Monday, March 31, 2008

Catch a Wave


Because we're the only writers who've broken with the stagnation of the present; the only ones who operate outside the conglomerate-academy-foundation system. We offer a new beginning.

My goal is not a return to the past, but a new synthesis of broken pieces of the past to create a literature never before seen: the shock of the new.

To accomplish this will require writers eager and daring enough to be cultural pioneers, breaking free of the shackles and safety net of things-as-they-are in order to start over, as if we were the first writers introducing the excitement of words to the world.

Friday, March 28, 2008

DIY Rebel

There are a number of DIY thinkers besides myself who are creating the foundation for an artistic rebellion which will become stronger in the years ahead. One of the best of them is Tom Hendricks of the long-running zeen Musea.

Tom recently "alienated" fans of the Dallas Morning News by pointing out an obvious example of product placement (Starbucks) in one of their captioned photos and stories. Tom's an attack dog of relentless integrity and relentlessly unstoppable LOGIC.

An artist, musician, and writer, his zeen covers the artistic gamut, always full of ideas, with some issues better than others. #162, "The Five Doors," is one of the best, explaining what the DIY revolution is about. I'd like to see copies of this modest pamphlet in every high school and college classroom in America! Then, our side would win.

The future is waiting. The DIY Rebellion pushing ahead on many fronts is an artistic and intellectual movement. Help us get the word out.

(Write Tom Hendricks at 4000 Hawthorne #5, Dallas TX 75219 requesting a free copy of "The Five Doors" and I'm sure he'll send you one.)

For more info on his activities, see

Wednesday, March 26, 2008

"Suburban Ghetto"

I'm a hip-hoppin brat from suburban ghet-to
readin my poems even tho' they do blow
Want the motherfuckin' pimp-daddy pose and show,
hip-hoppin brat, suburban ghetto

I take my models from what I see
cartoon characters on my TV!
just like them is what I wanna be,
hip-hoppin brat, suburban ghetto

Want to trash the city and burn the 'hood
wanna be BAD, don't wanna be good,
as long as it's not my Daddy's neighborhood!
hip-hoppin brat, suburban ghetto

I spent my summer in Paris, France
smoked cigarettes, did disco dance
fucked all night when I got the chance,
hip-hoppin brat, suburban ghetto

Now I'm back in the USA,
readin my poetry night and day
Daddy's credit cards payin' the way!
For a hip-hoppin brat from suburban ghet-to.

Tuesday, March 25, 2008

The Ideas of Robbe-Grillet

ideas make some sense within the pages of his book. It's a finely constructed argument made of tissue paper. His theory is dependent on one factor. Absent that factor, the ideas become rationalizations for what he couldn't do. Could he create characters, plot, humanity, tragedy? No! Never fear; he explains all. His theory is an explanation for his failings as a novelist.

What was the one factor he used to justify his art?

That he was the logical, sequential heir to a line of great novelists, beginning with Balzac. His experiment was the next step.

Curious, though. On one hand he celebrates Faulkner as one of his recent predecessors. On the other he says that plot and story are no longer possible. But was any novelist more dependent on the intricacies of plot, or had more of a story to tell, than William Faulkner? If so, let me know. I'd like to read that person.

Given Robbe-Grillet's dead-end theory-- that he'd already eliminated character and story-- what was to be the next progression after that?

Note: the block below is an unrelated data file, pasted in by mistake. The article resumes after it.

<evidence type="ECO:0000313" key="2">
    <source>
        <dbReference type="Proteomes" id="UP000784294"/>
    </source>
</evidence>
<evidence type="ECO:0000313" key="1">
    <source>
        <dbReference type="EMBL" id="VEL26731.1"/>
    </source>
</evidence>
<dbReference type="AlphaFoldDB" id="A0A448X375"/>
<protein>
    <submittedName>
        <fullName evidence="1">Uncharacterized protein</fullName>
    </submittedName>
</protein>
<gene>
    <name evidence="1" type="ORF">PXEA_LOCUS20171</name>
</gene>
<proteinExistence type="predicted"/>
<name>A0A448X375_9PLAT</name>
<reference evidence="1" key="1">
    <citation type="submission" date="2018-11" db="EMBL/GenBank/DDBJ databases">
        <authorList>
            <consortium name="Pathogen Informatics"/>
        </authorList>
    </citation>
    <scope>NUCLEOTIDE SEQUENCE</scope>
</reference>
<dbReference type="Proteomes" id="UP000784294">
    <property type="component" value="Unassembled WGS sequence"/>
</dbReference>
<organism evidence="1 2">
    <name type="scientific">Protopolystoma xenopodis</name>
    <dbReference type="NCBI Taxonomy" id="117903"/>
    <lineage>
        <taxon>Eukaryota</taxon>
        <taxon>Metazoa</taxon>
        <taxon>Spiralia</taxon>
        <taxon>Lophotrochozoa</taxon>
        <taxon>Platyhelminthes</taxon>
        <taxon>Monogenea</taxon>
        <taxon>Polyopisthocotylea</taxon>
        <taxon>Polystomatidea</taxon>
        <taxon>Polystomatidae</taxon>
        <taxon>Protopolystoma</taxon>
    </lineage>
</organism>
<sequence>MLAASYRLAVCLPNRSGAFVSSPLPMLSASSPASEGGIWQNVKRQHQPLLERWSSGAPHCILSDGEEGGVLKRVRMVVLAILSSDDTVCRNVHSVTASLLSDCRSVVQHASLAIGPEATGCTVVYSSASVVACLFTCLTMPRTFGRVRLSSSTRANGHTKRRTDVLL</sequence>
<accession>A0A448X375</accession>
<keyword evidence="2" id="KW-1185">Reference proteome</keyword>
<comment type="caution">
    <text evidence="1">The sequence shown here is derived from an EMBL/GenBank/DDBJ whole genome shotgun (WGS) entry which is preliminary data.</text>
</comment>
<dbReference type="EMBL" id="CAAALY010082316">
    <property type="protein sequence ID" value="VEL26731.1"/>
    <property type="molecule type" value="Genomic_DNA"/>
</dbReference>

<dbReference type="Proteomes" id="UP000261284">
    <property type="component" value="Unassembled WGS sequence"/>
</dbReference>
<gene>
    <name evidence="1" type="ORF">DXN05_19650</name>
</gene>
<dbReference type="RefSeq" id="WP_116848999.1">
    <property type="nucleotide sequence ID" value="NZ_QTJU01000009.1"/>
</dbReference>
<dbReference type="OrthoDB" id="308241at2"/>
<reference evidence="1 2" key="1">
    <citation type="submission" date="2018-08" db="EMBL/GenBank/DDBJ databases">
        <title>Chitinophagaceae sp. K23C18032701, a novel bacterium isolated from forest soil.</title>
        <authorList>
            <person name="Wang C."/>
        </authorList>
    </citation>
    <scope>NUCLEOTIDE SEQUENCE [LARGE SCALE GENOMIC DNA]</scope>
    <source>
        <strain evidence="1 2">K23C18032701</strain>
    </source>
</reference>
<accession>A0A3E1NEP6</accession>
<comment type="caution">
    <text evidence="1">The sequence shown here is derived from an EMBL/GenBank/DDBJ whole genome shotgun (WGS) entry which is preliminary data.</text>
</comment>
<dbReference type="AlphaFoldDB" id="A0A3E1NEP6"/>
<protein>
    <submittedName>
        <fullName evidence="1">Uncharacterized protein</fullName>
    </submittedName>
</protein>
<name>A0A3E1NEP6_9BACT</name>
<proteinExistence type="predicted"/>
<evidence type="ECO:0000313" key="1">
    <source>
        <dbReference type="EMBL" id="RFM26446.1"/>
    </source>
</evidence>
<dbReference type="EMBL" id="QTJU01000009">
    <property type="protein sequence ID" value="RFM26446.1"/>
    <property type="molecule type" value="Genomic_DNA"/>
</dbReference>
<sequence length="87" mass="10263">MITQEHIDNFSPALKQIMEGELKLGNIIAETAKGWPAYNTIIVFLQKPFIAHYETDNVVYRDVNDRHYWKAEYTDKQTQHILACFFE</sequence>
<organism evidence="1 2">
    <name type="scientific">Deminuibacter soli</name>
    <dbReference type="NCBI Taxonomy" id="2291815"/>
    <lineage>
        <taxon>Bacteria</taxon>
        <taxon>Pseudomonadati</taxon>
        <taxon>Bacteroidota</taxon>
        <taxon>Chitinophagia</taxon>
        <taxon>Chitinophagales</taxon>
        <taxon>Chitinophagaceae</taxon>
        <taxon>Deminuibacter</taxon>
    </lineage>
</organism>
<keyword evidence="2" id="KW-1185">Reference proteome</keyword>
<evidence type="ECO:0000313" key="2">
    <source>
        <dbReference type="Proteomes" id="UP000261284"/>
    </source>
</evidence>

Would it be to eliminate words themselves?

But that would be the end of the novel.

As solution we have the New New Postmodernist, ready to reveal his masterpiece to the world.

The hall is filled. A red velvet cloth covers the volume, which rests appropriately on a marble pedestal. With a flourish, like a magician he whisks away the cloth! To reveal: nothing. The audience gasps. The pedestal is bare. The New New Postmodern Novelist steps to the microphone with an explanation.

"The genius is that I imagined the novel. I hypothesized the New New Novel without ever having to write it."

Everyone applauds.

Monday, March 24, 2008

The Power of Pods

was what happened on Dan Green's "Reading Experience" blog in February when Ray Carver's first wife, Mary Burk Carver, stopped by to give her opinion that Carver was a better writer than Gordon Lish, and that it was unjust to give Lish credit for Carver's achievements.

Reaction was swift from the pod pack, who defended Lish's invisible literary qualities, citing all the tremendous writers (Amy Hempel) he created. I was waiting for the Leonard Nimoy character from the "Invasion" 70's remake to tell her, "Life will be easier if you agree with us."

Faced by the pod mob, Ms. Carver quickly recanted her heretical statements, affirming that Gordon Lish is a nice guy and a great writer.

In truth, Lish is a chief literary pod who has pushed the podification of American writing. The work of acolytes like Hempel, stripped of intelligence, context, and strong emotion-- of everything except vague feelings: plant-like unease-- are examples of a literary trend worth fighting. It's a battle against pod conformity.

Saturday, March 22, 2008

Rescuing Robbe-Grillet

to Cozzen's artistic ambition wasn't to deny ambition, but to point out that Alain Robbe-Grillet was no less ambitious-- his ambition being to remake the novel itself.

"--a grievous fault,
And grievously hath he answered it."

The value of Robbe-Grillet comes from his bravery; that he was an artistic rebel who realized literature had to change-- then sought to change it. Unlike most, he saw a problem. Only his solution was wrong. Though unwittingly his ideas fell in with the art form's Great Reaction-- its retreat into solipsism-- he remains a model and a lesson for all literary revolutionaries.